Why the upcoming Bougainville independence vote could trigger a 'regional crisis'

Australia may soon have a new country next door, but research says the process will likely be fraught.

The Pacific Island of Bougainville.

The Pacific Island of Bougainville. Source: Soldiers Without Guns (Will Watson)

Bougainville is set to "overwhelmingly" vote for independence in a November referendum but the result could trigger a regional crisis, according to an Australian think tank.

On Wednesday, the Lowy Institute released a research paper looking at how the autonomous region in Papua New Guinea is preparing for the referendum and what the different outcomes could mean.

The ballot will ask Bougainville people if they should have greater autonomy from PNG or full independence.

"Based on current sentiment in Bougainville, it appears a majority of Bougainvilleans - perhaps three-quarters or more - will opt to vote for independence," the paper said.

Should this be the case, the Bougainville Peace Agreement requires PNG and Bougainville to negotiate an outcome after the conclusion of the referendum, with PNG Parliament having the final approval.

Source: SBS

And, according to the Lowy Institute, that is where things could unravel.

"If the people of Bougainville vote for independence and are unable to reach an agreement with the government of Papua New Guinea, the Bougainville issue may precipitate another regional crisis."

It warned that PNG rejecting the vote could lead to a "unilateral declaration of independence by Bougainville ... that some countries in the Pacific - and China - might recognise".

While on the ground in Bougainville this may mean "a substantial deterioration in the security situation, which could potentially require the deployment of another regional peacekeeping force or peace enforcement operation".

From war to ballot box

From 1988-1998, a civil war between PNG and Bougainville secessionist forces cost an estimated 10,000–15,000 lives.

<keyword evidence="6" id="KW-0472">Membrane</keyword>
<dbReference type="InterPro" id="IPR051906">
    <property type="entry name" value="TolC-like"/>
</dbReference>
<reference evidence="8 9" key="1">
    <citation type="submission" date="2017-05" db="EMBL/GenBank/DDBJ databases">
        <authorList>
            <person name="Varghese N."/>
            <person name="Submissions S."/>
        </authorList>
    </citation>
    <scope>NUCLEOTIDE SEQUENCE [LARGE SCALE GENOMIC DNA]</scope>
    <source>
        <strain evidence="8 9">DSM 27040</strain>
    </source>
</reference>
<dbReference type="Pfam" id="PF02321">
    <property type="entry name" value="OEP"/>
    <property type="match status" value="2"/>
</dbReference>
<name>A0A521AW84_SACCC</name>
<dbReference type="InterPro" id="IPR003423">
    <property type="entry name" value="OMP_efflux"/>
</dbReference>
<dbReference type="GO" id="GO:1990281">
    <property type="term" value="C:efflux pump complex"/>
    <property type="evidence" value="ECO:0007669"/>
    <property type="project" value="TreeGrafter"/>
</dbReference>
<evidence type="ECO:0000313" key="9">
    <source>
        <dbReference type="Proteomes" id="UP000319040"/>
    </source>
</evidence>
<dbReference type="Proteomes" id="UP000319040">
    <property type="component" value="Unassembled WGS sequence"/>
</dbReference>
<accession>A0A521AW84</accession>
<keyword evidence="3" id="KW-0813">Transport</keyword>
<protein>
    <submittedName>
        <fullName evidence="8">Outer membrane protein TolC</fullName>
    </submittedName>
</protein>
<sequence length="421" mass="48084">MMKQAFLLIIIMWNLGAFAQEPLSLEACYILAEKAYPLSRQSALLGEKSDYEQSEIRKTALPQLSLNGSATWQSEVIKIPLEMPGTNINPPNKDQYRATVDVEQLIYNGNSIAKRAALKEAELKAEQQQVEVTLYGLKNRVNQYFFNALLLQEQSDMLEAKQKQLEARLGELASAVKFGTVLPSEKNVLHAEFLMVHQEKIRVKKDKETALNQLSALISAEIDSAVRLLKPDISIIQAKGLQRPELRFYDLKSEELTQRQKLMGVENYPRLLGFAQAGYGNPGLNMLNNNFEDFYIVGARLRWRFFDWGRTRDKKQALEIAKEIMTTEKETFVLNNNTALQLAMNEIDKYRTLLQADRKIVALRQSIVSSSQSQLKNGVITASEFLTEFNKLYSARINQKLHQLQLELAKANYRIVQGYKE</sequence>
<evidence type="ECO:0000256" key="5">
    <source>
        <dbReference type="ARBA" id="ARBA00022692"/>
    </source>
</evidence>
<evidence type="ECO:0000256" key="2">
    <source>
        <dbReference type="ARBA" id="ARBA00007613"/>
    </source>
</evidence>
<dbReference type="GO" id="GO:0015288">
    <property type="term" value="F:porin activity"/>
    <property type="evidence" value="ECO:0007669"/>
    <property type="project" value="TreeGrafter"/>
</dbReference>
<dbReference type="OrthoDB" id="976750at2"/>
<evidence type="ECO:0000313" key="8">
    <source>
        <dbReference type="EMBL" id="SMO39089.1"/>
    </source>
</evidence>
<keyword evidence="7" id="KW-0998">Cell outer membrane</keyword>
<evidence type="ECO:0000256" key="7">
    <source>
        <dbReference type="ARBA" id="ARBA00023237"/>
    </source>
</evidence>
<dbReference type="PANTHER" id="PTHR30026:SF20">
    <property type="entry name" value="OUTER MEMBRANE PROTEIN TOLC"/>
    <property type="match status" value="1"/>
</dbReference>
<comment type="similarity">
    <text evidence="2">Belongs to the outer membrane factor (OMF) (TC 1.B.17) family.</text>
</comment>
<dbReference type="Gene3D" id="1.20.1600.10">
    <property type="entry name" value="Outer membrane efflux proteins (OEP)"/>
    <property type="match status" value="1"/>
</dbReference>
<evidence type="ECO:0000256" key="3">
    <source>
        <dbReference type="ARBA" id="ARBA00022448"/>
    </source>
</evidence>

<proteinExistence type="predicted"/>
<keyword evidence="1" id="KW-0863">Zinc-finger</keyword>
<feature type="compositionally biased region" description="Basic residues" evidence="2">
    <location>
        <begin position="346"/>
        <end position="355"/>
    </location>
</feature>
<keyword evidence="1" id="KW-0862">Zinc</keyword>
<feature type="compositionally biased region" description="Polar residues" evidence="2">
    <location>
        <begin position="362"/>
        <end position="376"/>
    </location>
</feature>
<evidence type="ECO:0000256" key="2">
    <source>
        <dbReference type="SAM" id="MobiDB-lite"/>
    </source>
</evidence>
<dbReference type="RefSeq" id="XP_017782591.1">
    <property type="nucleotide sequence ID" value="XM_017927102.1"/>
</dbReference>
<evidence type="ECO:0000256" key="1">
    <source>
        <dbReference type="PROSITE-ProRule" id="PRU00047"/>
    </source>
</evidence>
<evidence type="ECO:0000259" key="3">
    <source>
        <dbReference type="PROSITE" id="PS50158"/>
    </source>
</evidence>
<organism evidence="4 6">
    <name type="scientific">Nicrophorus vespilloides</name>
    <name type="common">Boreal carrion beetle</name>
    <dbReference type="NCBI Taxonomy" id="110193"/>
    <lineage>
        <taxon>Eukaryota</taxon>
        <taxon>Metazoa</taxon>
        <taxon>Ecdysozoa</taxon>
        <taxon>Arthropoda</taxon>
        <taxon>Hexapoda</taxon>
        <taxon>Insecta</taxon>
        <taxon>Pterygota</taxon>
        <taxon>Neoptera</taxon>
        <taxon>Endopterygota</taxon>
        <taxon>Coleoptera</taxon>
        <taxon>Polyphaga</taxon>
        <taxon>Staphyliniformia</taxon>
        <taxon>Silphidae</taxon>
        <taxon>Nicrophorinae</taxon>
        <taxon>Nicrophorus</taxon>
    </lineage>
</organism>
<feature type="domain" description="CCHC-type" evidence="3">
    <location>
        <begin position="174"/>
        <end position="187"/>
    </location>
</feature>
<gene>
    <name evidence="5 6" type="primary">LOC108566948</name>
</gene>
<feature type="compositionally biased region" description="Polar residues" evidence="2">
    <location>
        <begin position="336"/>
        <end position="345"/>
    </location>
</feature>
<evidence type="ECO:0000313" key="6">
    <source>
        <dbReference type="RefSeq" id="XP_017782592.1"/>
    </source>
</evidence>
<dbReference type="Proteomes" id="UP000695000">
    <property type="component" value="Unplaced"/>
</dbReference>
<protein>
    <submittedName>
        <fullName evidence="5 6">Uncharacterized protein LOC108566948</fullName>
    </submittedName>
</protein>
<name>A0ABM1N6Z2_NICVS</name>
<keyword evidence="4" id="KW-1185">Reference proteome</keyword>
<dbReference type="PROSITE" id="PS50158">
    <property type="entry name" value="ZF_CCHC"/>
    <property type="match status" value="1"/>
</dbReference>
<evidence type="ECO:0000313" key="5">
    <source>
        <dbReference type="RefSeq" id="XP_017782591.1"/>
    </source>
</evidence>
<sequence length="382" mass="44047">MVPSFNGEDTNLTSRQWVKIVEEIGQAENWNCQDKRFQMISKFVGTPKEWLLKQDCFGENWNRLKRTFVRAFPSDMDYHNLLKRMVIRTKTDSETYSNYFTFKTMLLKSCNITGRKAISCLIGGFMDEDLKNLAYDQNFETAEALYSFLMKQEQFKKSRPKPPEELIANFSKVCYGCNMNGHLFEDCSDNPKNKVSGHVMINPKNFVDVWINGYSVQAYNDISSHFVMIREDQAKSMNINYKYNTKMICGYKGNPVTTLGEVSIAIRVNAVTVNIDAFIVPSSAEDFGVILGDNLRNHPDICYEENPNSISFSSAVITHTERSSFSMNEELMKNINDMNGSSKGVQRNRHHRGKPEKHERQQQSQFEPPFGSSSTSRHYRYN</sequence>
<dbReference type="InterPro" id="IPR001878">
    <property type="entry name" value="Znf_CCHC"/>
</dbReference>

"[It was] the most intense conflict in the Pacific since the Second World War," the report said.

Guerillas  the Bougainville Revolutionary Army during peace talks in 1998.

A peace agreement was reached in 2001 which formally ended the war, with a referendum being one of the "main pillars" of the deal.

The report said "[the vote] is a culmination of a 20-year peace process".

Role of Australia

Australia has "a long history and a complicated relationship with Bougainville," according to the institute.

The island group was administered by Australia as part of Papua New Guinea for 60 years between 1915 and 1975.

And Australia has financed and provided personnel and logistics for several major peacekeeping operations in Bougainville over the years.

"A peaceful resolution to the Bougainville question is important for Australia. It was a protagonist during the colonial period and subsequent conflict, and it has invested heavily in a largely successful peace process since," the paper said.

A peaceful resolution to the Bougainville question is important for Australia

Lowy Institute

"Moreover, at a time of growing geopolitical contest in its immediate region, Australia and its regional partners will be keen to demonstrate they remain reliable security guarantors in the Pacific region."

It said "Australia must be ready for a variety of possible situations ... [but] the larger question is whether Bougainville itself is ready for independence".

"The short answer is no, but most Bougainvilleans see no alternative to independence, despite the obstacles."

Published 9 October 2019 at 12:29pm
By Nick Baker